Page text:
How do we know if a community is truly smart?
When I’m speaking with clients, they often point to the same end outcomes: widespread digital access, seamless urban mobility, sustainable living, smart health monitoring, intelligent waste management, as well as quality education.
These long-term promises of smart communities are what make them appealing. Huge economic and social benefits can unlock a region’s potential. For instance, a recent study estimates that Sunderland in the United Kingdom would realize £441m (estimated $506 million) in productivity and innovation gains; £97m (estimated $111 million) from an extended workforce; £30m (estimated $34.4 million) in local authority efficiency savings; and £226 (estimated $259 million) in increased housing value, from its investments in fiber optic cables.
This is just one example—as more smart city projects take shape, I am confident that we will see more precincts report improved results that we have not thought of. There is, therefore, little surprise that Frost and Sullivan forecasts that spending on smart city technology is expected to reach $327 billion by 2025.
While many governments and businesses are keeping their eye on the prize, the reality is that many still face issues with their connectivity infrastructure. Instead of chasing after the newest innovation, organizations need to first address network infrastructure issues in order to build a solid foundation that can support smart communities into the future.
Here’s how they can do it.
1. Get the fundamentals right with robust networks.
Artificial intelligence, the Internet of Things (IoT), 5G and the metaverse—are all technologies that have increasingly gained attention in organizations’ boardrooms. What is worth noting is that the technology that underpins the success of these innovations is high-speed data networks, which are increasingly being built as a neutral host—a type of shared infrastructure model.
In a recent study commissioned by BAI Communications (BAI), organizations in the United States and the United Kingdom agree that distributed antenna systems (DAS) and small cells are key to improving connectivity across different locations. Shared infrastructure solutions offer significant benefits, such as enabling connectivity in areas with limited space and lowering costs.
Transport authorities, for example, are increasingly opting to work with neutral host providers. One example of this is a metropolitan authority that wanted to modernize the New York underground subway and provide mobile connectivity for passengers, as well as communications updates. It worked with BAI to deploy cellular and Wi-Fi connectivity, and since 2019, more than 364 million calls and 75 million Wi-Fi logins have been supported.
2. Consider the economic costs.
Robust networks are the building blocks that enable smart applications based on data aggregated from IoT devices and analytics platforms. Yet, insufficient funding is a problem faced by 86% of organizations when upgrading their networks, according to the research we commissioned. In addition, many are saying that they prefer a “wait and leap” approach and currently use older technology for longer periods before upgrading multiple generations at once.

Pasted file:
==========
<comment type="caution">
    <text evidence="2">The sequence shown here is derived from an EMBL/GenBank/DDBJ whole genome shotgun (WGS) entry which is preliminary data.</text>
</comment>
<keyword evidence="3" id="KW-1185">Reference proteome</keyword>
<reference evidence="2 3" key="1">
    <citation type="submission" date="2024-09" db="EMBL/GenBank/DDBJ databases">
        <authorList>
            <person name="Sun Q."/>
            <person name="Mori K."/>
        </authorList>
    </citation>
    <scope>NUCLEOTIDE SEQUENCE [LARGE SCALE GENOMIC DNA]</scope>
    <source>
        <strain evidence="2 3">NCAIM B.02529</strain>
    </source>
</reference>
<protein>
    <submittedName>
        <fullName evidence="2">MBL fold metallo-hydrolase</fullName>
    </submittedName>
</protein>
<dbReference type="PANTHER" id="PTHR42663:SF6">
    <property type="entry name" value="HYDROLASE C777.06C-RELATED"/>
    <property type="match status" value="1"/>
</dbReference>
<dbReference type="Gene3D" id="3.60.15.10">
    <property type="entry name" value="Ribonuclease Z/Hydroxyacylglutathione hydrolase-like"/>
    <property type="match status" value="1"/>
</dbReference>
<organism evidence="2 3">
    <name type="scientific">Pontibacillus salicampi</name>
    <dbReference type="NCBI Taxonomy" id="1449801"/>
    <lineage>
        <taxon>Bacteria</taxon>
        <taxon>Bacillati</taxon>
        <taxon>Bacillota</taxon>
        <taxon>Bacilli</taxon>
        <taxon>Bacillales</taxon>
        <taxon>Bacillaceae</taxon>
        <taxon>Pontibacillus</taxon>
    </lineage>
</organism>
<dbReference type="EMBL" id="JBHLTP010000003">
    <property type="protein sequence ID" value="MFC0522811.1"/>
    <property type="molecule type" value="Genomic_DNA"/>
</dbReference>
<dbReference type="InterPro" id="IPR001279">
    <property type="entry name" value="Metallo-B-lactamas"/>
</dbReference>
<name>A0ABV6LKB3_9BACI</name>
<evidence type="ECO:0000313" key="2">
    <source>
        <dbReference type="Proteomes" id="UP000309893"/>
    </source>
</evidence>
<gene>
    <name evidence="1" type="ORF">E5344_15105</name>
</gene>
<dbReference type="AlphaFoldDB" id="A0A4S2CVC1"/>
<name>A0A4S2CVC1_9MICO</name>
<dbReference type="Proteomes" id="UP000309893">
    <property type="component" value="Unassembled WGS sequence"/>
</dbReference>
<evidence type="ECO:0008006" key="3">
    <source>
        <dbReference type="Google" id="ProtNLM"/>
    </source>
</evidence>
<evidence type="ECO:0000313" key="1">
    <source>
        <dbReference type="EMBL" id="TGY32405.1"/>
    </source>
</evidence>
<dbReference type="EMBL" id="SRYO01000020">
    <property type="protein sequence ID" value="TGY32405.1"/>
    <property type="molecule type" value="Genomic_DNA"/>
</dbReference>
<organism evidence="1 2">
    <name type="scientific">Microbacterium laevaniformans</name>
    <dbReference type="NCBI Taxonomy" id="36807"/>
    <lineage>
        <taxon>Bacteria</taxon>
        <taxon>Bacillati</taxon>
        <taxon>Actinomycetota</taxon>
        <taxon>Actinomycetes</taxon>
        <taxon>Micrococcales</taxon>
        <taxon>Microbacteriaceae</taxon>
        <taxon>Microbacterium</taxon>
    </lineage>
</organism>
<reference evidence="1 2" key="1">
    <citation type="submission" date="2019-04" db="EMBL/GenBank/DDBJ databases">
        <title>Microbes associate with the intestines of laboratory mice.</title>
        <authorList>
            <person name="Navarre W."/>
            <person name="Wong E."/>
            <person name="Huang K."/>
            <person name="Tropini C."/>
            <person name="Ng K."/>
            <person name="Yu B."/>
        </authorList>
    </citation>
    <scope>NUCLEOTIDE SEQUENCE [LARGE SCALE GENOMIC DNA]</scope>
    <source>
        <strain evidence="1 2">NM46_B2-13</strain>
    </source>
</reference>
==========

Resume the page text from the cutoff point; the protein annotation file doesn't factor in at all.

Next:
However, with this strategy, organizations still need to deal with maintaining older networks which comes with its own set of challenges and costs. Businesses are also likely to find themselves lagging when it comes to the availability of technology. Mobile network operators (MNOs), too, face challenges with affordability. Many are investing in 5G infrastructure, and there are always places that cannot be accessed or do not make financial sense.
That is why a neutral host model is crucial, especially in highly dense environments like underground tunnels. Instead of setting up separate networks, shared infrastructure provides quality coverage in terms of reach and presence, solves financial challenges and is often more sustainable for these complex environments.
3. Engage private-public partnerships.
Building smart communities can sometimes become large-scale and long-term projects. The good news is that enterprise contributions to smart community development are already taking place. Private-public partnerships are key to addressing the many challenges faced when making smart, transformative communities a reality.
Take, for instance, the 20-year partnership between one city council and BAI. This collaboration that is currently underway will see the two working closely to design, build and operate a next-generation digital infrastructure network built on a neutral host model. The deployment of new high-speed 5G coverage will bring to life the results we envisioned: business growth and innovation, improved education capabilities for students and digital infrastructure to support research and teaching, the creation of jobs, smart monitoring of environments and digital inclusion.
While many of the outcomes we desire from smart communities might take years of work behind the scenes, they are well worth the investment and effort. Many recognize the value of connecting communities. As society becomes increasingly intertwined, modern cities need to continue to create a robust ecosystem of networks, sensors and devices.